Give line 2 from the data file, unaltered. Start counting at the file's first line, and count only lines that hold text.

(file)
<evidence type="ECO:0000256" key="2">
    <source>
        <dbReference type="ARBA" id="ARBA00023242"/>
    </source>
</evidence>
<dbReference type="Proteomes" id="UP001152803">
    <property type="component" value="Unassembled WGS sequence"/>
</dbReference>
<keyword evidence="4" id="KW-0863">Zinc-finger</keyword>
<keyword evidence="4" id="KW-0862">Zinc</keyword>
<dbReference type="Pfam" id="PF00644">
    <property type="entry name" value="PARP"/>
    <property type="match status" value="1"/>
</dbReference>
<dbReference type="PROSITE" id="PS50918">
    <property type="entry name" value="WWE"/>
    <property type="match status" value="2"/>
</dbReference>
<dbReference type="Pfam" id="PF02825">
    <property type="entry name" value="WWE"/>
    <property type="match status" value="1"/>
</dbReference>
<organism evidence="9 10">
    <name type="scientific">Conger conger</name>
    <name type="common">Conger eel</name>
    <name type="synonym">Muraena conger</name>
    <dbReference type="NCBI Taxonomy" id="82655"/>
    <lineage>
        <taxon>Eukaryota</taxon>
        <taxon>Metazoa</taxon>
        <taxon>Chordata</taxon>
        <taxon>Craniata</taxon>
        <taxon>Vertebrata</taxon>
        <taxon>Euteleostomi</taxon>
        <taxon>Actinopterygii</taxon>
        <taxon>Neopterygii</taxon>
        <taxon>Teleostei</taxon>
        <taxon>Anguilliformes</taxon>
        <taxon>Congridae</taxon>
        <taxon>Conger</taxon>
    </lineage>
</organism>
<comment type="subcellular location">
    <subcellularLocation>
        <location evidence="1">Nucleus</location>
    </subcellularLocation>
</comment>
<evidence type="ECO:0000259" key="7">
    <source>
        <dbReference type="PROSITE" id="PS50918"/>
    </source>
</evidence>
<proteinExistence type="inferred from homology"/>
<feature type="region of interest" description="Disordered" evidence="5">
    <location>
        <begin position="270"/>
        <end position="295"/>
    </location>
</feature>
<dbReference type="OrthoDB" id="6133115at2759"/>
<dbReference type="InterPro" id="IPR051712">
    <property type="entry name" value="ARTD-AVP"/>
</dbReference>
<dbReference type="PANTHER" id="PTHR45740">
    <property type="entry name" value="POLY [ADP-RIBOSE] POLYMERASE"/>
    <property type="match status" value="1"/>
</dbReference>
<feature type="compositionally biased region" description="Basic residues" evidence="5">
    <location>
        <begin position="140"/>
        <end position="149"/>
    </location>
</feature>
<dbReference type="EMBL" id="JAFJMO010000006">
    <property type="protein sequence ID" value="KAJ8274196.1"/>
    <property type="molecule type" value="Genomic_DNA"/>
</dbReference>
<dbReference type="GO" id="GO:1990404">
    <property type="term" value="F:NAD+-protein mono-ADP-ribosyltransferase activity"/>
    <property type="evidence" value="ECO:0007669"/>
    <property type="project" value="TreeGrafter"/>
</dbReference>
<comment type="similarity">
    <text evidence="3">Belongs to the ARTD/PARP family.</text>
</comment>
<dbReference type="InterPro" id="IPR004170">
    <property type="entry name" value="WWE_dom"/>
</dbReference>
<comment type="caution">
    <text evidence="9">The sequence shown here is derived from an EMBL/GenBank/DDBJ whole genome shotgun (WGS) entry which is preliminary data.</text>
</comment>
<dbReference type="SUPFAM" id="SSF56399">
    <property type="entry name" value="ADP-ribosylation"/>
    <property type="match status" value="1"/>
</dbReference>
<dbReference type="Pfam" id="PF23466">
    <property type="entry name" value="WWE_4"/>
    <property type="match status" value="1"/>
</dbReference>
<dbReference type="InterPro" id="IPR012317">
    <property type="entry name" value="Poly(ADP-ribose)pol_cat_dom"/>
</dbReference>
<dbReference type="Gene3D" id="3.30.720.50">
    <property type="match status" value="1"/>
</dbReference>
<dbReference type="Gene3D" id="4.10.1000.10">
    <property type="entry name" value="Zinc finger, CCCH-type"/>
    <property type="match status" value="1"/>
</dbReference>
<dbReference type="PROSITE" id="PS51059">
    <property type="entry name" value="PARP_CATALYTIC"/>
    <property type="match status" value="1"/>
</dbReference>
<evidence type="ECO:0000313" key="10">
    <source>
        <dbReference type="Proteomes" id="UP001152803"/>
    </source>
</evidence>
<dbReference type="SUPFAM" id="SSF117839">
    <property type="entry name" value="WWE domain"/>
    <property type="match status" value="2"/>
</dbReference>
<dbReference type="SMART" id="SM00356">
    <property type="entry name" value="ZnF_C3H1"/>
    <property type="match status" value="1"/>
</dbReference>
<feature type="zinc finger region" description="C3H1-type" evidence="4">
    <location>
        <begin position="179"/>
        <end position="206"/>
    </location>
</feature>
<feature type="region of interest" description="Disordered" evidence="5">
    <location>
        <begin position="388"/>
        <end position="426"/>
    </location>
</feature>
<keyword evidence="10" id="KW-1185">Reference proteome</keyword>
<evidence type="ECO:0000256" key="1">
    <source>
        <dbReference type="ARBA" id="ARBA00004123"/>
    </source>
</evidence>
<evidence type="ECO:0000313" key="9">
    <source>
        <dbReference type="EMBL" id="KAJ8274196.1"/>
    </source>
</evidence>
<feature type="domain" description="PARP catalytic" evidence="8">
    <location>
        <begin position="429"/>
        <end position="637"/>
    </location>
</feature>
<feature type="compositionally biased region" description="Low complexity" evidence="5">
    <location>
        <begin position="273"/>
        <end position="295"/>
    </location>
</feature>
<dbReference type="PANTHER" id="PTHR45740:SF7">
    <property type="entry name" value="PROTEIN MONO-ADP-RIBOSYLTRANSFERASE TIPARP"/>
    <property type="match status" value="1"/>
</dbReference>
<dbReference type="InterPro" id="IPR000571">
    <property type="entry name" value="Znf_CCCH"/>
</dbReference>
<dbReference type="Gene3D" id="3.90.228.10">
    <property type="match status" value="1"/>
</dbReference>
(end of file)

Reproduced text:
    <source>